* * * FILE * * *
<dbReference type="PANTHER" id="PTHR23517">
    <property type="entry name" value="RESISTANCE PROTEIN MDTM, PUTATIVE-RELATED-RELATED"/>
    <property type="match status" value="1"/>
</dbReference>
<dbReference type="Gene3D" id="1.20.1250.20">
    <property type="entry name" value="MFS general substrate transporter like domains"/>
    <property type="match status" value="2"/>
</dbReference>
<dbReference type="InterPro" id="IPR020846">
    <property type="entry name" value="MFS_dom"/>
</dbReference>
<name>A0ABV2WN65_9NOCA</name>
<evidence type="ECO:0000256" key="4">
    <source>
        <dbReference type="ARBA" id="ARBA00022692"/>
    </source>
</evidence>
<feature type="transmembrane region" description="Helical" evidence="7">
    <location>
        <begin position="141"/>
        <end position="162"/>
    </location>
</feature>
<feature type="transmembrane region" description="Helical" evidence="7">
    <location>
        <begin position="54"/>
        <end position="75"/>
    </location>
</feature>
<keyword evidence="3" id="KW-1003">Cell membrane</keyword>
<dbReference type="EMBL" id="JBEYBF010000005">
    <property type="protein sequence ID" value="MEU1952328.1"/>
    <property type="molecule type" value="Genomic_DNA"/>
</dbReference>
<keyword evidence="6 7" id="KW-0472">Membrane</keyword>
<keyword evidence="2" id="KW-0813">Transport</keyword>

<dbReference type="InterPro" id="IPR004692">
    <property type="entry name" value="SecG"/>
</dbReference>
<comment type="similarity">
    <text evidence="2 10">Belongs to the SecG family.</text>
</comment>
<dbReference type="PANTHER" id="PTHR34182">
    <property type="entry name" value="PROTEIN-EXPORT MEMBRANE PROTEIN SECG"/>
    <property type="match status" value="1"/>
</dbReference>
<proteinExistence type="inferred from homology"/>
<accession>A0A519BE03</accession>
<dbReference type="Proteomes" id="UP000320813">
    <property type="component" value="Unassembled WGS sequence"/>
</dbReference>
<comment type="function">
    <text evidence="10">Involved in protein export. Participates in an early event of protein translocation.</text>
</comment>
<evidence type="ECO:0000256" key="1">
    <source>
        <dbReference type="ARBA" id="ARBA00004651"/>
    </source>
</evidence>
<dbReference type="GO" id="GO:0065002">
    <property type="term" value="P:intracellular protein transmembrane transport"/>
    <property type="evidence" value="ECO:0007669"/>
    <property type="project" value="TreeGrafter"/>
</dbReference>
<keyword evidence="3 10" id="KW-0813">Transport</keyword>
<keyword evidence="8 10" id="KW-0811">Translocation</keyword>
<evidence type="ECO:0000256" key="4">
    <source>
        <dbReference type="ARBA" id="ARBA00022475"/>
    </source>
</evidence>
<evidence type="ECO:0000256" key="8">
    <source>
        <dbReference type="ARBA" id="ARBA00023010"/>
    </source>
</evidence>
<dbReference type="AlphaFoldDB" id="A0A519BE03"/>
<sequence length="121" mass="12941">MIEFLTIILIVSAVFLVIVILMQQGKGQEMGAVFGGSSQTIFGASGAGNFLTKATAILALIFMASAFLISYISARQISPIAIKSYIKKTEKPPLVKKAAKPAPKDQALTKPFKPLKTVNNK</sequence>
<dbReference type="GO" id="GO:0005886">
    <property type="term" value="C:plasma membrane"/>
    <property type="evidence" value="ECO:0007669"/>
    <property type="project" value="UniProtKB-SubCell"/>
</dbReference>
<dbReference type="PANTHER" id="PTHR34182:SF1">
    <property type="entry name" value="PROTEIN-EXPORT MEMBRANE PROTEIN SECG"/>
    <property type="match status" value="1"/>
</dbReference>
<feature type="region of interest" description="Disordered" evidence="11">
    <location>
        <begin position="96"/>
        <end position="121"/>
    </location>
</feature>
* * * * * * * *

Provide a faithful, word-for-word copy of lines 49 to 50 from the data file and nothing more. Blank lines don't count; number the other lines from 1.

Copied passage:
<dbReference type="Proteomes" id="UP000320813">
    <property type="component" value="Unassembled WGS sequence"/>